Integrated Wellness Lifestyle

Wellness, like water wells, springs from what occurs naturally. The sound state naturally is the source of performance. Exercise can create the sound state by eliminating distractions, clearing the mind and improving attitude as well as increasing fitness. However, excess exercise can also be a distraction. Overworking the body adds more stress physical such that it’s detrimental to overall health. Wellness is the time in the state of optimum health, which can be a combination of a healthy mind, body, spirit, and context. (1) Balancing these 4 quadrants through meditation, exercise, faith, and work blend our actions into an integrated wellness lifestyle.

Here are a few things to do to create the sound state of a wellness lifestyle:

First, don’t rely on technology to maintain your relationships. The connections we have are only as deep as the effort we put in, so take the time to show people that you care and likely they’ll reciprocate. Deep relationships can be meaningful sources of joy.

 

Second, develop daily habits into a wellness routine. Gentle meditation in the morning builds a sound state for the day ahead. Journaling in the evening provides an opportunity to reflect and process emotions. Exercise can be cathartic in moderation, even light stretching reduces stress and anxiety. Eating right is also important. Don’t let the routine run your life, but rather expect it to evolve to meet your needs.

Finally, integrate the insights from your wellness routine. Recognize what works and anticipate how to integrate those insights into your day. For instance, pack a salad for lunch, ride your bike, check your bank account and be kind to others. Improving the routine takes time and can seem hard or unmanageable at first, but the benefits are realized as increased performance, health, happiness, patience, and resilience.

 

Wellness means more time at optimum health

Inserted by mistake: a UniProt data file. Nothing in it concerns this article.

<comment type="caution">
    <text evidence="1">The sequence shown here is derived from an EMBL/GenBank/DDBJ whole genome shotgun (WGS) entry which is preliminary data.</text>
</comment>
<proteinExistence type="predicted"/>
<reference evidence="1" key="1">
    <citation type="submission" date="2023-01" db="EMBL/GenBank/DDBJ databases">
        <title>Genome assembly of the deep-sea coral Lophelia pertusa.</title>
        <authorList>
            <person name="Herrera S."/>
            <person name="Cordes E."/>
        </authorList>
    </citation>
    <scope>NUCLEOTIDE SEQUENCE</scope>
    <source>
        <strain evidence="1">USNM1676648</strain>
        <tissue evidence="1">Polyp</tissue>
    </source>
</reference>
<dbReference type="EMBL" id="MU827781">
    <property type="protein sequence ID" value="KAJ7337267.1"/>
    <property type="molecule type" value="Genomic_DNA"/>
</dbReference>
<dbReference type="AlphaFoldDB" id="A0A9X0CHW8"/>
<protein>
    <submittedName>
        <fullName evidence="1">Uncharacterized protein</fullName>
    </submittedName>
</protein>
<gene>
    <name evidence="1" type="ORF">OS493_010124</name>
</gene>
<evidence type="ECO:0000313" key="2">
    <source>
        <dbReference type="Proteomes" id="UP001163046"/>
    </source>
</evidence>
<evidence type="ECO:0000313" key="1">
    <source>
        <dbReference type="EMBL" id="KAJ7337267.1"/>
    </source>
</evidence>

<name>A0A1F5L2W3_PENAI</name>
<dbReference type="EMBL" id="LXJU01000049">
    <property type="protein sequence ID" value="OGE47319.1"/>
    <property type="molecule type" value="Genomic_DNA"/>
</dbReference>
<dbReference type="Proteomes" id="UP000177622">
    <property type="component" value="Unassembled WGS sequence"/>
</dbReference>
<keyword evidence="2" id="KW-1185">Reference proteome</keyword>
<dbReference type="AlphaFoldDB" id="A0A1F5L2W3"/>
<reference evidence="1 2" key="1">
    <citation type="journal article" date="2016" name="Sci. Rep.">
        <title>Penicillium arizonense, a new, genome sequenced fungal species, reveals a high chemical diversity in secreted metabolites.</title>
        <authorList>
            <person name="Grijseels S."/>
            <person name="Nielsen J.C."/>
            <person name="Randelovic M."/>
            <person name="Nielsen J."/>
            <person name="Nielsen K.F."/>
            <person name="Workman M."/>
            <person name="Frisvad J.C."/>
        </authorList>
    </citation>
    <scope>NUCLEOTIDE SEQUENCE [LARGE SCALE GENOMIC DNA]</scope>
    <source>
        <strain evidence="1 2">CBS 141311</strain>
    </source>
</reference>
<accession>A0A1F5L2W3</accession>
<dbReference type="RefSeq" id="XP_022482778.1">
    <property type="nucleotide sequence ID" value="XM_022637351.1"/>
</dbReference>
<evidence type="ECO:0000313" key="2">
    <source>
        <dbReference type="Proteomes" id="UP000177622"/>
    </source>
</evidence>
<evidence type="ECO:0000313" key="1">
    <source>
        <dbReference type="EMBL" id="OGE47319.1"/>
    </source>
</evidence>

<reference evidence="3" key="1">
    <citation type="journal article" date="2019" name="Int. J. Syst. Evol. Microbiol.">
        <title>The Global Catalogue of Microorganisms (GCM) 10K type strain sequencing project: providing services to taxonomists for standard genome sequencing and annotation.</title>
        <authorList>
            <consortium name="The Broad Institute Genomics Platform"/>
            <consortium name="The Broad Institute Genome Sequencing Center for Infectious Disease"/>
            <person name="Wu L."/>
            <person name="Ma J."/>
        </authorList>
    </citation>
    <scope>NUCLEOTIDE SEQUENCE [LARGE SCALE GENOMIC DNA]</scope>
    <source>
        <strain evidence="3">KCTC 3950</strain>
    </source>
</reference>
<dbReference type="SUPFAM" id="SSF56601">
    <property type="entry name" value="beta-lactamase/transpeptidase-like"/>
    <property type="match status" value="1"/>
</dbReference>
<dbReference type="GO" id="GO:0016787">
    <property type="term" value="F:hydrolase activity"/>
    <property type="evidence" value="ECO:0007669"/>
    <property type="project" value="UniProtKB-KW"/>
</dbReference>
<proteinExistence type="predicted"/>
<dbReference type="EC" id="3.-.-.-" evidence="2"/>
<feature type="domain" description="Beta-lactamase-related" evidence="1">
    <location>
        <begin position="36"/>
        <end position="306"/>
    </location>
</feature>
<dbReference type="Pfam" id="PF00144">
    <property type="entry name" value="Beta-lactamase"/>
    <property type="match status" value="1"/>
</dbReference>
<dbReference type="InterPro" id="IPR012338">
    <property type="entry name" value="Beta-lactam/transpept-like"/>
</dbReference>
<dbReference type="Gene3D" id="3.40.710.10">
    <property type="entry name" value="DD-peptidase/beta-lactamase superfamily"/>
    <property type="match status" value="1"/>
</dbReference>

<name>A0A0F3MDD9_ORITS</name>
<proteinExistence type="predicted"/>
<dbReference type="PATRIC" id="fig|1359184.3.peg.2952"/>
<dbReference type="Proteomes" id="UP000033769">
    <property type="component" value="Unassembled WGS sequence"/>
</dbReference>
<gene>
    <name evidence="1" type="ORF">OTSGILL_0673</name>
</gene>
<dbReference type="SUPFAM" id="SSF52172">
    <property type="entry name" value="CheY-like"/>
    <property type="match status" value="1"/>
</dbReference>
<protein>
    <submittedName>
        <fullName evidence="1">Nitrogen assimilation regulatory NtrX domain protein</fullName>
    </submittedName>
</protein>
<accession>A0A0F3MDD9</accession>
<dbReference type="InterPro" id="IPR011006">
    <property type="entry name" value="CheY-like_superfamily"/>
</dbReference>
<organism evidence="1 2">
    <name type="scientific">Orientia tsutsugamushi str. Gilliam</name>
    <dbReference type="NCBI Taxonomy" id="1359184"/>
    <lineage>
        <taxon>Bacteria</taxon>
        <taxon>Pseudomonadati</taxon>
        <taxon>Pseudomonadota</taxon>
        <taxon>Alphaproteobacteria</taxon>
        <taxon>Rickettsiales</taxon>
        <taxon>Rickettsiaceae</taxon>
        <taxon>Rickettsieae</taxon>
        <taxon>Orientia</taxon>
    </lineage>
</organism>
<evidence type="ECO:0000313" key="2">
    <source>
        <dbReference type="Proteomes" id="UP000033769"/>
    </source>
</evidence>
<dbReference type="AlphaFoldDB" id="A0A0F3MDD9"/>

Take commuting by bike for example. At first, everything needed to commute seems overwhelming, but piece by piece a kit comes together and before long commuting is part of life. In fact, riding past traffic is an active reminder of the benefits of making the choice to commute by bike. When you arrive to work, you’ve already had a bit of a workout, so your mind is primed for work. Further, after a long day of sitting in chairs, a bike ride is perfect to unwind. Integrating bike commuting as a daily habit means that you don’t have to spend as much time going to the gym. The net benefit is that you are exercising rather than sitting in traffic.

Obviously, there are drawbacks to commuting, cold weather, stolen bikes, rain, expense, however, another layer of the wellness lifestyle is mental. Learning how to develop the habit of seeing such things as obstacles and not roadblocks means you cultivate the tendency to persevere in everyday life. This is one of the biggest lessons I learned in Ironman triathlons, of which I’ve done two. There is a mental advantage I recognize between when I’m training and when I’m not. One of my favorite quotes is from Jocko Willink, a retired Navy Seal Officer, in his book Discipline Equals Freedom, and it is something like:

“rely on discipline, not motivation.”

To have discipline means to understand why you do what you do and how it connects to a larger purpose. Being grateful is a habit, not a fact, so remember to count your blessings often.

 

Resources:

  1. http://oregon.4h.oregonstate.edu/sites/default/files/information/staff/inclusive/RelationalWorldView.pdf